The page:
In other words, if you have high levels of antibodies most likely your endocrinologist is not very successful in his methods of treatment and he will need to change the course of treatment (chose another method, or change the dosage).

 A certain percentage of patients who are healthy may be positive for one or more thyroid antibodies.

Their prevalence tends to be higher in women and tends to increase with age. If a person with no apparent thyroid dysfunction has a thyroid antibody, her doctor will track her health over time. While most may never experience thyroid dysfunction, a few may develop it in the future.

How to improve Thyroid Antibodies is completely different question. When it is widely believed that there is nothing you can do about your Thyroid antibodies, and you should just wait, there are a few things that can be done. Check Immune System and Thyroid Antibodies here:—–>>>

Thyroid Test Results- TSH, FT3 and FT4 for Graves’ Disease and Hyperthyroidism

svetlawebThyroid Test Results : TSH, FT3  and FT4  for Graves’ Disease and Hyperthyroidism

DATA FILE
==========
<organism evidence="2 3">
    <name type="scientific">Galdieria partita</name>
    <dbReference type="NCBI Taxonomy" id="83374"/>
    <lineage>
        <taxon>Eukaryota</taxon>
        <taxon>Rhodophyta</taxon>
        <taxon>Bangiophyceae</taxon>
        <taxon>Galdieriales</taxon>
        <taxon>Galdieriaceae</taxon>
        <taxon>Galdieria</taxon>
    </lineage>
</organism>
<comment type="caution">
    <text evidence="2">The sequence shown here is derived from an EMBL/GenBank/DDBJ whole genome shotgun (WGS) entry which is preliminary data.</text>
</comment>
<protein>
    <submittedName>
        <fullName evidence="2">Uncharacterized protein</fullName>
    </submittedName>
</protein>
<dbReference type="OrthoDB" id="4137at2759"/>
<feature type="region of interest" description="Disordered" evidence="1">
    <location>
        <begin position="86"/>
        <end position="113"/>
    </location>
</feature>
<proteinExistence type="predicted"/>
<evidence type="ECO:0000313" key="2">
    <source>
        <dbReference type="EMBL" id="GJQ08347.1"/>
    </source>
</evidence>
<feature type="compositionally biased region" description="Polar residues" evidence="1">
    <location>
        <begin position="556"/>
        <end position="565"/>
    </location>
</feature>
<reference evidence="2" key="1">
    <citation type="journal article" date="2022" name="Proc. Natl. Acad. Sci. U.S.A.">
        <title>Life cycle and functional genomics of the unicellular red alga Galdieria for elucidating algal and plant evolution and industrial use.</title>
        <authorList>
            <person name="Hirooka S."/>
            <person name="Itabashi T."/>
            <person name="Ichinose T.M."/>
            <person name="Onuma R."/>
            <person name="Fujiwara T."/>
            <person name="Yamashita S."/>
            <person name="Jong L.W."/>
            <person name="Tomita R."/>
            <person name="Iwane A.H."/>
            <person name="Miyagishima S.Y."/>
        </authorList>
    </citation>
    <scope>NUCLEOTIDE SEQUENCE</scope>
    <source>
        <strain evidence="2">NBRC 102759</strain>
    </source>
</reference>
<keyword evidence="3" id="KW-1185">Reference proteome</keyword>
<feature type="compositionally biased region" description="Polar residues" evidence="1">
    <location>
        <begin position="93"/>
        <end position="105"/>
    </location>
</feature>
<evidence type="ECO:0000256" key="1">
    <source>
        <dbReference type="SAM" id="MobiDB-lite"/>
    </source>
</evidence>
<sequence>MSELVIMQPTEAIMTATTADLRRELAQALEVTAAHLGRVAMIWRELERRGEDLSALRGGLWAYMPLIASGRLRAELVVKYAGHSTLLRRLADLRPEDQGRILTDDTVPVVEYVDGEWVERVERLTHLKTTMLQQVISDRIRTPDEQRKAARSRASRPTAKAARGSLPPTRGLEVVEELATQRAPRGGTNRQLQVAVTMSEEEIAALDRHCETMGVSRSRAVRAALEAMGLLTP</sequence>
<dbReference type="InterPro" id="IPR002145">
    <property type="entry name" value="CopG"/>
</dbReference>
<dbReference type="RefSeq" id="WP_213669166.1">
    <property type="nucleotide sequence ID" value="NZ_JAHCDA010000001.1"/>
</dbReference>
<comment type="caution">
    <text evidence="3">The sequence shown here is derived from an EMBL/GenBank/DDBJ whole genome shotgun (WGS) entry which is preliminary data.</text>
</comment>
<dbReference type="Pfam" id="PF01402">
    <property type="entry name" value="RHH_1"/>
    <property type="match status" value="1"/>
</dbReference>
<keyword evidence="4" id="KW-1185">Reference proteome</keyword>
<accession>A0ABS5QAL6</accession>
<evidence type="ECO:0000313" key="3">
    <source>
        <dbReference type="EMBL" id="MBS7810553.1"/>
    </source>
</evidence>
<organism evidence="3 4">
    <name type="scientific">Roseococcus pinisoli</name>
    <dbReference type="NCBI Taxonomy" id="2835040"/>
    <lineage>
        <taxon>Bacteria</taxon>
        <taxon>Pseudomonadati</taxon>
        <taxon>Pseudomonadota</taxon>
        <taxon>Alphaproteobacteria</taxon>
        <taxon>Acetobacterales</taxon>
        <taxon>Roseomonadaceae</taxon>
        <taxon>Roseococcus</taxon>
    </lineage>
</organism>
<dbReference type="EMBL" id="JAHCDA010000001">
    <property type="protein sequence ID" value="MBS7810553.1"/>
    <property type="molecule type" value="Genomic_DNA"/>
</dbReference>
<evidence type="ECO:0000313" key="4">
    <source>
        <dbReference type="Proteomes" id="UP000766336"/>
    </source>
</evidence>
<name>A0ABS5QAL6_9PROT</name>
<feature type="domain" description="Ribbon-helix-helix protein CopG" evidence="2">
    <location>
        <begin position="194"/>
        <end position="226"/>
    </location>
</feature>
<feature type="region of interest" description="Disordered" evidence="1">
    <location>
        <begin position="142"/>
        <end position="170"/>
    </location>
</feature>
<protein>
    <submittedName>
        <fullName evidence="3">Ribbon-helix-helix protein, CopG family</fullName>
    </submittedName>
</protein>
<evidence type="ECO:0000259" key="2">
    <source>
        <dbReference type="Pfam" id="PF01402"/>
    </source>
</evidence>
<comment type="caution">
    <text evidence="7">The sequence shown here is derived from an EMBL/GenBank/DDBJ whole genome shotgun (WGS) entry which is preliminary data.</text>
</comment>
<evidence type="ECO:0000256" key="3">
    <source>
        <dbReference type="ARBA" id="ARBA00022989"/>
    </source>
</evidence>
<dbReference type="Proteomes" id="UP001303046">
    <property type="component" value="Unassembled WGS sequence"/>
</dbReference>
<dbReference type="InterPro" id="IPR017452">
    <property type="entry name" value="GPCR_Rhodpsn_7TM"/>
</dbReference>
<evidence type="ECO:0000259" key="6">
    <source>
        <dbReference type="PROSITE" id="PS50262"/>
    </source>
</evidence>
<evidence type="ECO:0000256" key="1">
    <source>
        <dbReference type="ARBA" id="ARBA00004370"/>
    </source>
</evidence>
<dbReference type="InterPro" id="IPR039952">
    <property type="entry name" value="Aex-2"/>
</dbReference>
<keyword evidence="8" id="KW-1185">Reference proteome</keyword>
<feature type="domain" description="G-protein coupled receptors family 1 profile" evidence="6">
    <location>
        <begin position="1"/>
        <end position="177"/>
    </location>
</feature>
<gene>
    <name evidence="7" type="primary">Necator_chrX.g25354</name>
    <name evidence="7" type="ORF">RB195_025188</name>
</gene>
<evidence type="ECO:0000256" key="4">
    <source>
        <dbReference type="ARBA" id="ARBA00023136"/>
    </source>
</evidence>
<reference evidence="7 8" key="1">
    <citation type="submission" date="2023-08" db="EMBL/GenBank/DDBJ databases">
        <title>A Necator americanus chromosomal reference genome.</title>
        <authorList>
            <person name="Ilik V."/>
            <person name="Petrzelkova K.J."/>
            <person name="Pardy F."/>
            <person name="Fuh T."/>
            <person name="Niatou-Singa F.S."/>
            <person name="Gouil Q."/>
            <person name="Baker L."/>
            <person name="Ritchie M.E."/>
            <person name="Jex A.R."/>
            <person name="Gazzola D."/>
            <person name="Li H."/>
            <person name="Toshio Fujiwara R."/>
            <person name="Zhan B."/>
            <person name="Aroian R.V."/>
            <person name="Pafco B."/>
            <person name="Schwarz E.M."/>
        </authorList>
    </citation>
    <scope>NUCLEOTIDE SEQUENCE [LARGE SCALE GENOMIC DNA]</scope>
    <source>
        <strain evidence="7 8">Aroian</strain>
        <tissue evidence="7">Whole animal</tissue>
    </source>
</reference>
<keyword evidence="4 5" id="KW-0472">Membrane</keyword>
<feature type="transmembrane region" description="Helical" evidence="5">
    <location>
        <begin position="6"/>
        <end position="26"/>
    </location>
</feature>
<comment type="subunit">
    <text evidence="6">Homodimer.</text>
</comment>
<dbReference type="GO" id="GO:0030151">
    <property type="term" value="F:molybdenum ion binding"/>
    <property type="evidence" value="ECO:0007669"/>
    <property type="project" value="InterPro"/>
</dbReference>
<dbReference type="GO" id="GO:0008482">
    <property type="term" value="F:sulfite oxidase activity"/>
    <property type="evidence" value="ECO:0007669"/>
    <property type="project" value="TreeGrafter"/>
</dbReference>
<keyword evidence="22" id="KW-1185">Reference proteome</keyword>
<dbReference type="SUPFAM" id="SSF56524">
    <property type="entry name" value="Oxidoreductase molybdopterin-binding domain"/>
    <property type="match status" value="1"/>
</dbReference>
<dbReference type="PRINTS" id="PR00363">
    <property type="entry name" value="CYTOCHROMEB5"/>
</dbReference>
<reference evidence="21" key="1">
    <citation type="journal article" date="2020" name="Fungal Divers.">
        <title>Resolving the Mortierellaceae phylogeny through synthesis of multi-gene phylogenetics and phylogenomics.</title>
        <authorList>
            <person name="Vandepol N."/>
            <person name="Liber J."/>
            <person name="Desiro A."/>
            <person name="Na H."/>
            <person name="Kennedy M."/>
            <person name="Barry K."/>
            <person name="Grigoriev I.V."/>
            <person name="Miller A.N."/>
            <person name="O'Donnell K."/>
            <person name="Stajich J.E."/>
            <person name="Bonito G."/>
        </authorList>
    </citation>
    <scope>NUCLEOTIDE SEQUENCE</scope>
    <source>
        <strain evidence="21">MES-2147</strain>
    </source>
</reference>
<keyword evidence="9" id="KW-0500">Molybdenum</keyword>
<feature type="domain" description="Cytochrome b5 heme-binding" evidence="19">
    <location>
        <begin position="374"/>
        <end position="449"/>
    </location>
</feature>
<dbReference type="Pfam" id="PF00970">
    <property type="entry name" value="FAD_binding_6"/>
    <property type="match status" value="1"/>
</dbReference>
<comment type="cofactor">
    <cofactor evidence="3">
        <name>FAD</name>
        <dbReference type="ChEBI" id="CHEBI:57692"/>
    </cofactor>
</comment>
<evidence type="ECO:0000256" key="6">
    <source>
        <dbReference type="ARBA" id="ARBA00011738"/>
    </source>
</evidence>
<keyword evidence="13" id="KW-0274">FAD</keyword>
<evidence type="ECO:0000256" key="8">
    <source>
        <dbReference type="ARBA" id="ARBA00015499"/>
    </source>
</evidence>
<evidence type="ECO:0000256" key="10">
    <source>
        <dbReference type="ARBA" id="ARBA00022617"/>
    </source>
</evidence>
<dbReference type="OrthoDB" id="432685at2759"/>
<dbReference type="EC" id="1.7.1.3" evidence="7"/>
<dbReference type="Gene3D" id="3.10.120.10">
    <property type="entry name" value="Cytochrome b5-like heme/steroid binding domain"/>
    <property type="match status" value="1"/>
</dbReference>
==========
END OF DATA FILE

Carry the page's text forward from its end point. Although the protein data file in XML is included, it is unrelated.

by Svetla Bankova

If you just left the doctor’s office with a piece of paper in your hand, given by your doctor with the following words “Your tests are abnormal- you may have Graves’ Disease or Hyperthyroidism- you probably have a lot of questions in your head. No more explanations. Doctors don’t have time to explain what are normal, what are abnormal thyroid test levels (TSH, FT3, FT4)- just because they have scheduled about 15 to 20 patients per day and they can not afford any extra time for you and your health problems.

It’s the Health Care system fault, not the doctors!

Next patient in line please..

I personally can understand your frustration, you helplessness and your despair. Because I have been there and I felt exactly the same way. I started to look for more information everywhere to find out what is a “normal thyroid levels” and how do I achieve this “normal thyroid test results”- because I wanted to feel better, healthy and without Graves’ disease or Hyperthyroidism.

I’ll try to present in a few sentences what you should be looking for, when you have been diagnosed with Graves’ Disease or Hyperthyroidism.